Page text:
First proper day of Spring, apparently, so I thought I would take part once more in what is in fact a weekly (but to me more like monthly) meme hosted by Sam at Taking on a World of Words. It’s open for anyone to join in and is a great way to share what you’ve been reading! All you have to do is answer three questions and share a link to your blog in the comments section of Sam’s blog.
The three Ws are:
What are you currently reading?
What did you recently finish reading?
What do you think you’ll read next?
A similar meme is run by Lipsyy Lost and Found where bloggers share This Week in Books #TWiB.
It’s nice to have friends who write crime fiction, as you have a never-ending supply of books that you want to read. I always make a point of reading the blog posts of Margot Kinberg and Rebecca Bradley, who are keen crime readers as well as writers, so it is an absolute pleasure to delve into their recent releases.
This is the third book (plus a novella) in the crime series set in Nottingham and featuring DI Hannah Robbins and it’s fair to say that, as the book opens, Hannah has been through the mill. A colleague was killed in action (something she still blames herself for), she herself was wounded, her relationship with an attractive journalist has ended… and now it appears she may have a leak in her own team. How else would gang leader and cop killer Simon Talbot walk away freely and triumphantly after his trial, and in possession of the name of the witness who spoke out against him?
This is the fourth novel featuring ex-cop turned professor of criminal justice Joel Williams. In this book Joel is conducting some research with two friends of his into alternatives to prison for young offenders and come across the organisation Second Chance. In one of their schools a young boy died after sneaking out and climbing up a building on a construction site. But if it was merely an unfortunate accident, why is everyone trying so hard to cover it up?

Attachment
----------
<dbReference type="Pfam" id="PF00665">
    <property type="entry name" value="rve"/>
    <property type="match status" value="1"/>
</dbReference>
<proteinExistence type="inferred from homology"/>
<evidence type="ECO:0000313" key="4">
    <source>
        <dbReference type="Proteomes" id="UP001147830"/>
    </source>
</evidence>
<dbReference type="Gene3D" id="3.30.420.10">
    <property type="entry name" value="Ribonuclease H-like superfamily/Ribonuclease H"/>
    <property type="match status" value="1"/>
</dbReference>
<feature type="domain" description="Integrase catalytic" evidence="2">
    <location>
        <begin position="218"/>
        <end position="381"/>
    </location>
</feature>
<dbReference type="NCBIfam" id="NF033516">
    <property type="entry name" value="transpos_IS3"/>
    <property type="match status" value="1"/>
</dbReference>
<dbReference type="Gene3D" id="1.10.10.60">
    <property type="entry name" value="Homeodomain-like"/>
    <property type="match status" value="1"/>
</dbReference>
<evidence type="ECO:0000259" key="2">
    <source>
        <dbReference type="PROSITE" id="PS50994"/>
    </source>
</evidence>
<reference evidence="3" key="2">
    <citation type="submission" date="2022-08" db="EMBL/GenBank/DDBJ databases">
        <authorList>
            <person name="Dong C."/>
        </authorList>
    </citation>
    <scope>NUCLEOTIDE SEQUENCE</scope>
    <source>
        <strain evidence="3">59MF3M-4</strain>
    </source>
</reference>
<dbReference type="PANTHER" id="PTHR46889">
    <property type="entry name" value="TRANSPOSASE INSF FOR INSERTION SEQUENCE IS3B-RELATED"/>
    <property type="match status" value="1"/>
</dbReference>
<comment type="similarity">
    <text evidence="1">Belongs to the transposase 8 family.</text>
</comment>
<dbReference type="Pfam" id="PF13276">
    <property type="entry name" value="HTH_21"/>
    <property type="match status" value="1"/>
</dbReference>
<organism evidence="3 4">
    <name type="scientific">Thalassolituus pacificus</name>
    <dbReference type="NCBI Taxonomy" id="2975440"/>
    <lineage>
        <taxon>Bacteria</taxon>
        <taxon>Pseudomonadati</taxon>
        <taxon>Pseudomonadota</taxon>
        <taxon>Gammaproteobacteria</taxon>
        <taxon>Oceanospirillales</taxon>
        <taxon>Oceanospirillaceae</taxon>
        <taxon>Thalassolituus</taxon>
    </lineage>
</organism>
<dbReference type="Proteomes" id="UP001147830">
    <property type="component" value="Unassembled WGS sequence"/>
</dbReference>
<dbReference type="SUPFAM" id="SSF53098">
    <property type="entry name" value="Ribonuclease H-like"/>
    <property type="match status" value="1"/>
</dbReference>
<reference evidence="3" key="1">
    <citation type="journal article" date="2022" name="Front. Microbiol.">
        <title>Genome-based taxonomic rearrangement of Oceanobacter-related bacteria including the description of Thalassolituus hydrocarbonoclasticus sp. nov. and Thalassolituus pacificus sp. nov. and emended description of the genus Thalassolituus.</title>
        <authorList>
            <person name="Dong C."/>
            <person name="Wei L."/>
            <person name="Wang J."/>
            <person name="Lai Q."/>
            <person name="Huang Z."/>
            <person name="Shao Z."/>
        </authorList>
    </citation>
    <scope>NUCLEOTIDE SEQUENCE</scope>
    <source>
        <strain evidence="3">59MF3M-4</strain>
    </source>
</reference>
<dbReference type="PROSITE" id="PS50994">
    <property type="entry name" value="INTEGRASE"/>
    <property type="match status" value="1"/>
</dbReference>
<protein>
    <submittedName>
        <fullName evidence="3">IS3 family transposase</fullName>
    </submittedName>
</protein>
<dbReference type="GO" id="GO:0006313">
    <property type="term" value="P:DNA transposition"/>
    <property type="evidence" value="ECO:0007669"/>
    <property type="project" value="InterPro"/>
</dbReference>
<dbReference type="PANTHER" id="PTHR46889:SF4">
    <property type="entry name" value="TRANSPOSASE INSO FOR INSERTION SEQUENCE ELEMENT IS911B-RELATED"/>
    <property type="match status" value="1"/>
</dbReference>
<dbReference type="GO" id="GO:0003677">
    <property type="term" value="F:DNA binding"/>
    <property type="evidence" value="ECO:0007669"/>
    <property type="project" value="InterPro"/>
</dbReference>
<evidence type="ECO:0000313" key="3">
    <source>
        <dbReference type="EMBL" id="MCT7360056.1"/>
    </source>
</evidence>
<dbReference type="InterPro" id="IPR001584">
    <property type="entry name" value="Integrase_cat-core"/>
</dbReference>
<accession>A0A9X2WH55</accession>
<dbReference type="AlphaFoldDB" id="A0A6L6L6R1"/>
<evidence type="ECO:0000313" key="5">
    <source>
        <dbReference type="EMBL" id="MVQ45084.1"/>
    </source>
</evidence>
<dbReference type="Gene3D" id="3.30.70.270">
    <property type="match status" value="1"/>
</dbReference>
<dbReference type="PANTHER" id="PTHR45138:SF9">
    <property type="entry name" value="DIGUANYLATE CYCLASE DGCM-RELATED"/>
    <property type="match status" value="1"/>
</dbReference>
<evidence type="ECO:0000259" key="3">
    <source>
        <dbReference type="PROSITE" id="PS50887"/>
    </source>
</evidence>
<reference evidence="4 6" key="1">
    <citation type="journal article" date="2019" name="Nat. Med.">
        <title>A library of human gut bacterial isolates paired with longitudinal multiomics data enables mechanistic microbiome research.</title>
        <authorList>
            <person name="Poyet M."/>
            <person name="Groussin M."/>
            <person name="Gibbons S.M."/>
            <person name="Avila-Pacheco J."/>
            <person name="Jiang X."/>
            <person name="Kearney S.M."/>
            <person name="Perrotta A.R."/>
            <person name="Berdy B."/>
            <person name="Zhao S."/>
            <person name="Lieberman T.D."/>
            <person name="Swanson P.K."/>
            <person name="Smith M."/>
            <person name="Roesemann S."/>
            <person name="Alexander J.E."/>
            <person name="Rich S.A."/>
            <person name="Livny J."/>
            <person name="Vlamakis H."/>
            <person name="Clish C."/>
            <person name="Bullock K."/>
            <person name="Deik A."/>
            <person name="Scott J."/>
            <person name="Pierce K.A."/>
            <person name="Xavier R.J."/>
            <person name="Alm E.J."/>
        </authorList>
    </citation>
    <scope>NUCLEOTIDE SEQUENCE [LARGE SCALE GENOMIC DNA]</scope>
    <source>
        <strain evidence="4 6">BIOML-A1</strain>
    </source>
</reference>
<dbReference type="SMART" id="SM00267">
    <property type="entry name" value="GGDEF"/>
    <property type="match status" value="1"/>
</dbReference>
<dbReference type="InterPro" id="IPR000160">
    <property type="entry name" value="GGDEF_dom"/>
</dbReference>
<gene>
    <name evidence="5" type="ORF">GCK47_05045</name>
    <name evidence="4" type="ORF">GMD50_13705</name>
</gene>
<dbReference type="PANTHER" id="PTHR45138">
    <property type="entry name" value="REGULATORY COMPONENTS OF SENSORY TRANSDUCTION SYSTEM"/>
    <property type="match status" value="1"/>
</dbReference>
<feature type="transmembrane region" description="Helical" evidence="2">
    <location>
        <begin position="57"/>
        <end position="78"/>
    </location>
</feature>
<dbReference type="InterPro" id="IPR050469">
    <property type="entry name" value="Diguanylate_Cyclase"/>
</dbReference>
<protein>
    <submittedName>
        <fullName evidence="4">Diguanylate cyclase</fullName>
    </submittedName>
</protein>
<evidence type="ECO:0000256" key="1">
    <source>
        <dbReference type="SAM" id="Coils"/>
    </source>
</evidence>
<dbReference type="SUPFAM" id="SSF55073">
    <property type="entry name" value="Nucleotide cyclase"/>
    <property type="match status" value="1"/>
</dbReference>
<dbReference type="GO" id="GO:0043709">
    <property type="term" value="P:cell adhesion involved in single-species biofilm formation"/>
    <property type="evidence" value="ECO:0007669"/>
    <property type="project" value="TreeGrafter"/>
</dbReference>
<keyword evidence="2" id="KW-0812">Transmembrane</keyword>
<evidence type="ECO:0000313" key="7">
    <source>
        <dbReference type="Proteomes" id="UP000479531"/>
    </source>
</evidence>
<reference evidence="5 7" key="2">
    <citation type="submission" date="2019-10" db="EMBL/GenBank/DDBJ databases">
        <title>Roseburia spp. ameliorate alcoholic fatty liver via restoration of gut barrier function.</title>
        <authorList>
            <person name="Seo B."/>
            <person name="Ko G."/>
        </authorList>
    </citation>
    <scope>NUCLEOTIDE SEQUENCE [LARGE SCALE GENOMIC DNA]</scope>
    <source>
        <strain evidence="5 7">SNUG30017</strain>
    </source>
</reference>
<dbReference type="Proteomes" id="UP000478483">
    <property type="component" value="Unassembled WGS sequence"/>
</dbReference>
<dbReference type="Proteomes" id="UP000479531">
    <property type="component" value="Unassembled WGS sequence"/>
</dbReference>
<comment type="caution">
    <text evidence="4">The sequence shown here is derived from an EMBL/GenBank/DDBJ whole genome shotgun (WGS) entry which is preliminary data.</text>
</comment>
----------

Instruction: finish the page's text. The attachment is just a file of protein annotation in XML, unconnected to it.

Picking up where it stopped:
Two rather emotional but very different reads, one slim and concise, taking place over the course of one night, one long and rangey, taking place over several decades and countries.
Hanne Ørstavik: Love, transl. Martin Aitken
The story of a single mother and her young son, both of them dreamers, both of them slightly naive and wanting to believe the best of people, both of them doomed to be forever disappointed. Over the course of one cold night, they roam around town, and your sense of foreboding gets worse and worse. A book that broke my heart a little.
Victor Del Arbol: A Million Drops, transl. Lisa Dillman
It’s being marketed as a crime novel, but it is more of a historical saga of betrayal and revenge, Fascism and Communism, in both Spain and the Soviet Union, as seen through the eyes of individuals who lived through those troubled times. The atrocious conditions of Nazino Island in Siberia were so vividly described that I thought it must be fiction, only to discover that this place really did exist.
I’ll be going to two countries I like very much (despite their -very different – problems) with my next two books: South Africa and Germany.
A young artist and her adopted daughter are brutally murdered on a farm near the Kalahari. But was this just a typical farm attack, or was it something more personal? Townie Inspector Beeslaar has his hands full trying to get his head around this landscape with its tensions, secrets and hostilities.
Ödön von Horváth: Jugend ohne Gott
I so enjoyed rediscovering Horváth in the German section of the library, that I already have my eye on reading another book by him, this time a novel about a teacher who watches, horrified, as his students become enamoured with racist and Fascist ideology.
Oh, dear, all the subjects seem rather grim as I write them up here. Clearly I’m not much of a believer in uplifting, feel-good literature, right?